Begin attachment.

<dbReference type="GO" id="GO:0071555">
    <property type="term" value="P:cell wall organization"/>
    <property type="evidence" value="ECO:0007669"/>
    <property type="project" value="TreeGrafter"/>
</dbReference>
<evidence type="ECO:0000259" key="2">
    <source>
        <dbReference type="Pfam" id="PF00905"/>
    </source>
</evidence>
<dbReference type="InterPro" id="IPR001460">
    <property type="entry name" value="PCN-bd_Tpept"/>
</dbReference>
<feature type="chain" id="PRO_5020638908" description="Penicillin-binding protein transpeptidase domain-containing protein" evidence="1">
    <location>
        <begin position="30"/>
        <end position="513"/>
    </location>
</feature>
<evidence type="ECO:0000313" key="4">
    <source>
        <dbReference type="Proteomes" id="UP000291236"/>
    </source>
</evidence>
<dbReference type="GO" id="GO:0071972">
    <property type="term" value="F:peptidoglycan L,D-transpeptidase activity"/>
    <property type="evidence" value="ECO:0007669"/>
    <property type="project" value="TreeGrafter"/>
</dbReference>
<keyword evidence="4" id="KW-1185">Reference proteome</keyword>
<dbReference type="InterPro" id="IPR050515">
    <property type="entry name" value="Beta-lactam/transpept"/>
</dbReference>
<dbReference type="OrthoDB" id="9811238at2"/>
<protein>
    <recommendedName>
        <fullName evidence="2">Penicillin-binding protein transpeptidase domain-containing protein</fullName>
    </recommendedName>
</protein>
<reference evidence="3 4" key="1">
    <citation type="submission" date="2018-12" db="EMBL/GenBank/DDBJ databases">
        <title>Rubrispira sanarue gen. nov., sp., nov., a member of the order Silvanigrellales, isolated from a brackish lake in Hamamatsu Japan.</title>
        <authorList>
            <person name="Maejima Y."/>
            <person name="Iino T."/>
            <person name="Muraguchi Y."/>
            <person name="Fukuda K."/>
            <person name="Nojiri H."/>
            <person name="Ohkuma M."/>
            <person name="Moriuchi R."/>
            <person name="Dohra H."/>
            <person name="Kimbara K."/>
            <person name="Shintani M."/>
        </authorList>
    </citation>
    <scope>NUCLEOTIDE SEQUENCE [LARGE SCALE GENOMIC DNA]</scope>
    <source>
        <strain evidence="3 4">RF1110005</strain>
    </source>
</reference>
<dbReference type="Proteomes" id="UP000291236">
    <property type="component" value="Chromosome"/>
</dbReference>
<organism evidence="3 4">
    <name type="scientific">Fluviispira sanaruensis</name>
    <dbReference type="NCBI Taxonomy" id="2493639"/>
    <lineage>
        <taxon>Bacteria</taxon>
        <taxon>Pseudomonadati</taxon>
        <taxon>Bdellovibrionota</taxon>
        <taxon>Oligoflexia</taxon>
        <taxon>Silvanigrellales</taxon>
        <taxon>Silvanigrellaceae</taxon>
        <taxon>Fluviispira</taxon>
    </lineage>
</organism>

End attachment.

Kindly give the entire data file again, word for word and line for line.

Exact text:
<dbReference type="GO" id="GO:0071555">
    <property type="term" value="P:cell wall organization"/>
    <property type="evidence" value="ECO:0007669"/>
    <property type="project" value="TreeGrafter"/>
</dbReference>
<evidence type="ECO:0000259" key="2">
    <source>
        <dbReference type="Pfam" id="PF00905"/>
    </source>
</evidence>
<dbReference type="InterPro" id="IPR001460">
    <property type="entry name" value="PCN-bd_Tpept"/>
</dbReference>
<feature type="chain" id="PRO_5020638908" description="Penicillin-binding protein transpeptidase domain-containing protein" evidence="1">
    <location>
        <begin position="30"/>
        <end position="513"/>
    </location>
</feature>
<evidence type="ECO:0000313" key="4">
    <source>
        <dbReference type="Proteomes" id="UP000291236"/>
    </source>
</evidence>
<dbReference type="GO" id="GO:0071972">
    <property type="term" value="F:peptidoglycan L,D-transpeptidase activity"/>
    <property type="evidence" value="ECO:0007669"/>
    <property type="project" value="TreeGrafter"/>
</dbReference>
<keyword evidence="4" id="KW-1185">Reference proteome</keyword>
<dbReference type="InterPro" id="IPR050515">
    <property type="entry name" value="Beta-lactam/transpept"/>
</dbReference>
<dbReference type="OrthoDB" id="9811238at2"/>
<protein>
    <recommendedName>
        <fullName evidence="2">Penicillin-binding protein transpeptidase domain-containing protein</fullName>
    </recommendedName>
</protein>
<reference evidence="3 4" key="1">
    <citation type="submission" date="2018-12" db="EMBL/GenBank/DDBJ databases">
        <title>Rubrispira sanarue gen. nov., sp., nov., a member of the order Silvanigrellales, isolated from a brackish lake in Hamamatsu Japan.</title>
        <authorList>
            <person name="Maejima Y."/>
            <person name="Iino T."/>
            <person name="Muraguchi Y."/>
            <person name="Fukuda K."/>
            <person name="Nojiri H."/>
            <person name="Ohkuma M."/>
            <person name="Moriuchi R."/>
            <person name="Dohra H."/>
            <person name="Kimbara K."/>
            <person name="Shintani M."/>
        </authorList>
    </citation>
    <scope>NUCLEOTIDE SEQUENCE [LARGE SCALE GENOMIC DNA]</scope>
    <source>
        <strain evidence="3 4">RF1110005</strain>
    </source>
</reference>
<dbReference type="Proteomes" id="UP000291236">
    <property type="component" value="Chromosome"/>
</dbReference>
<organism evidence="3 4">
    <name type="scientific">Fluviispira sanaruensis</name>
    <dbReference type="NCBI Taxonomy" id="2493639"/>
    <lineage>
        <taxon>Bacteria</taxon>
        <taxon>Pseudomonadati</taxon>
        <taxon>Bdellovibrionota</taxon>
        <taxon>Oligoflexia</taxon>
        <taxon>Silvanigrellales</taxon>
        <taxon>Silvanigrellaceae</taxon>
        <taxon>Fluviispira</taxon>
    </lineage>
</organism>